Representing the elite of Vaucluse and Rose Bay, he had expected to be invited to join the Cabinet on the death of Pratten. Instead Bruce selected one of his most vocal critics -H.S. Gullett. To make matters worse, he gave him the portfolio that Marks wanted most, trade and customs. It was Gullett who took over film censorship. That was Marks' particular hobby. For two years Marks had presided over a Royal Commission, which had inquired into the film industry. He had travelled abroad. In Hollywood he had been feted by the stars. He met Gloria Swanson, Clara Bow and Joan Crawford. There was even a suggestion that he might be invited to leave his footprints in concrete. On his return he spoke for hours about his thrilling experiences. He was full of plans. But Bruce put his report into a pigeon-hole. Marks was very upset about the withdrawal of the John Brown prosecution. He knew the Baron. Some of his clients had money invested in his mines. The Baron had even bought him a bottle of beer at Randwick. But still Marks thought the law should have taken its course.

When Marks rose, the House was tense and expectant. Marks fully appreciated that the cameras and lights were on him. Veteran gallery men said that the hushed silence was almost shattering. The fate of the government was in the balance and Marks knew it. The Herald next day said: "The house was literally breathless with excitement. As Mr Marks unfolded his reasons it would have been possible to hear a pin drop. Mr Bruce alone, of all his colleagues, remained unperturbed. He was magnificent."

Mr Marks said that he had promised his electors to vote for the second reading. That was his only pledge. He recalled that he had appeared in the first arbitration case before Mr Justice O'Connor on behalf of the employees, with Hughes. He proposed to vote for the amendment. He would not be a party to repealing 15 Acts by a single vote. Even the graziers were opposed to abolition of the court.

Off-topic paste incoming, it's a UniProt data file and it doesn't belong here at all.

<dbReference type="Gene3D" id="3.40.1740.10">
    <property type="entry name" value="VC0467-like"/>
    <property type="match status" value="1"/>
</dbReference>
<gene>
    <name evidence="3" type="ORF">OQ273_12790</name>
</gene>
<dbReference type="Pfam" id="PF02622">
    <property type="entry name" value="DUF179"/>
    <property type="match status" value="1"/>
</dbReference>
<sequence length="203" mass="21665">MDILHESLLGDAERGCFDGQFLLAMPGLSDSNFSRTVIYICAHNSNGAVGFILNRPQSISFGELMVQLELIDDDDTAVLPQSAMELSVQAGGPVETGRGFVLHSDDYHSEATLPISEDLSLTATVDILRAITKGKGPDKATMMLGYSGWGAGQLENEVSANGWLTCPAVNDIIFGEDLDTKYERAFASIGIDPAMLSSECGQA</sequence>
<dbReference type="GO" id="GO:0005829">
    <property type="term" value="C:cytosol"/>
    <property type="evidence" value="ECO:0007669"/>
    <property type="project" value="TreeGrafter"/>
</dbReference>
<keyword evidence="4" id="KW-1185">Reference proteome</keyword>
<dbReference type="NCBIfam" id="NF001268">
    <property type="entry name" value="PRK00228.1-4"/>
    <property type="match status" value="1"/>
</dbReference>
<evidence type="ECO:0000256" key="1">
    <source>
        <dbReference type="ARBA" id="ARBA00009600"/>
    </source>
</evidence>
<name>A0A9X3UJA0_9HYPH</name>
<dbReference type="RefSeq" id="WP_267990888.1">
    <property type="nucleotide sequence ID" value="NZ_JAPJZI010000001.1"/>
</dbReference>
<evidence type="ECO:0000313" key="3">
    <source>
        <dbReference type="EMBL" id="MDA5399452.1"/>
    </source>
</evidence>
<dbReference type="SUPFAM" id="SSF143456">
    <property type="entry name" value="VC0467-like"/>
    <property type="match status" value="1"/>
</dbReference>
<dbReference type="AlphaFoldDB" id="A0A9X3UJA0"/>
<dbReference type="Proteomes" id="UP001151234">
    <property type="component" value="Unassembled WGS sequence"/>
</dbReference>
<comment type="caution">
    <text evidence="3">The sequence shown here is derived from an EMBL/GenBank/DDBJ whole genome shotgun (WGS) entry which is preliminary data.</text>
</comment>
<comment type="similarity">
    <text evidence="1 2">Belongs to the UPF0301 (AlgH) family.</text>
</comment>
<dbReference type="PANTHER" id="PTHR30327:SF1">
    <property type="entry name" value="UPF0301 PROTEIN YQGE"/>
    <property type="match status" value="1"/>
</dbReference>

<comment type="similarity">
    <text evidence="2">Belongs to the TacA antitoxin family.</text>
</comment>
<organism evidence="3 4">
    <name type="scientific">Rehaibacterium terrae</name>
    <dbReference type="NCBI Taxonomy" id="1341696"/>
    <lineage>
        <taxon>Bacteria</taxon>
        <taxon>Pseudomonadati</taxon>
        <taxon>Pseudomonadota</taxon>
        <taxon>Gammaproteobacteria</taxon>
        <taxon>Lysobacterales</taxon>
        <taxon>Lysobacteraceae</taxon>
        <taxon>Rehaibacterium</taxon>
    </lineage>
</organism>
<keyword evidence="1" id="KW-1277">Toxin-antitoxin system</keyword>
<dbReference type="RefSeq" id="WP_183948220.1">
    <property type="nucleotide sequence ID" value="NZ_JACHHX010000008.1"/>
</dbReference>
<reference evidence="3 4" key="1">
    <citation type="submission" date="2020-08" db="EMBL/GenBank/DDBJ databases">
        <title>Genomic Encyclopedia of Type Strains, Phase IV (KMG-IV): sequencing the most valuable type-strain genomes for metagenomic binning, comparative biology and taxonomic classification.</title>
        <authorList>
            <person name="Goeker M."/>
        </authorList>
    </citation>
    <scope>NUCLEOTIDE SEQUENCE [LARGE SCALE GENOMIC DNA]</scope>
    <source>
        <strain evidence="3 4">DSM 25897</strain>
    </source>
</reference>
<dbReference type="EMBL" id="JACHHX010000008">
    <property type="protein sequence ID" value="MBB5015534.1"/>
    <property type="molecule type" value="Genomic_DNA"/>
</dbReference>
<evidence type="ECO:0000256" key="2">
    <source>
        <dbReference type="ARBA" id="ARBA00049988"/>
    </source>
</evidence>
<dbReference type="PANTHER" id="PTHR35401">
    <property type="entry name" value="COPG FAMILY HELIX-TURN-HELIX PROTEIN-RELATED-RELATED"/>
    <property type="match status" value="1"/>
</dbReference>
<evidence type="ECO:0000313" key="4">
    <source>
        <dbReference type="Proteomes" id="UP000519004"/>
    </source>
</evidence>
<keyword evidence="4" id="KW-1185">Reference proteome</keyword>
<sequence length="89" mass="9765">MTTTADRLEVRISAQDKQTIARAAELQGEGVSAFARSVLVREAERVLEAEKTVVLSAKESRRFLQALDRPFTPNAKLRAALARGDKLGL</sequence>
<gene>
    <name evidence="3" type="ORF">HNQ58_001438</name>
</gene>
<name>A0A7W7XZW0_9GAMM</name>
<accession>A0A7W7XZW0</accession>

He objected to Mr Bruce taking everything into his own hands. He had failed to consult his party. But his chief grievance was that Bruce had not consulted him personally on the Amusements Tax. After all, he was the great authority on that subject.

"If any man knew the position of the industry, I did, and I should have been very pleased to give the government the benefit of all the information I had gained, but I was not consulted concerning the proposed increase in the tax on amusements," declared Marks.

So Walter Marks, faced with the choice between Mr Bruce as Prime Minister and his loyalty to the movie interests, decided in favor of Hollywood.

"I told the Prime Minister he would have to go one way, and I would go another," he said. He would not follow him in the proposal to impose the Amusements Tax, so he proposed to register his protest by voting for the Hughes' amendment. "The present position cannot continue. Let the people give their verdict. There is one plank of the Nationalist Party in which I have always believed -that is liberty of thought, speech and action."

That settled it. The gallant sailor had torpedoed the Government. The vote was quickly taken. The House was in Committee with J.G. Bayley in the chair. Sir Littleton Groom, the Speaker, did not record a vote. He regarded himself as an impartial umpire above party strife.

Hughes, Mann, Stewart, McWilliams and Marks all remained in their seats while the rest of the government side crossed to vote against the motion. Hughes was once more back with his former Labor associates. He sat next to Theodore. Marks was in most unusual company, sitting next to Frank Brennan. The Hughes amendment was carried.

The Bruce government was defeated. Bruce was still supremely confident that the situation was well in hand. He had little idea of the further shocks in store for him.

At the subsequent election he lost his own seat in an ALP landslide.

(Abridged from The Great Bust: The Depression of the Thirties, by J.T. Lang - a full transcript and introduction from Bob Gould is available online at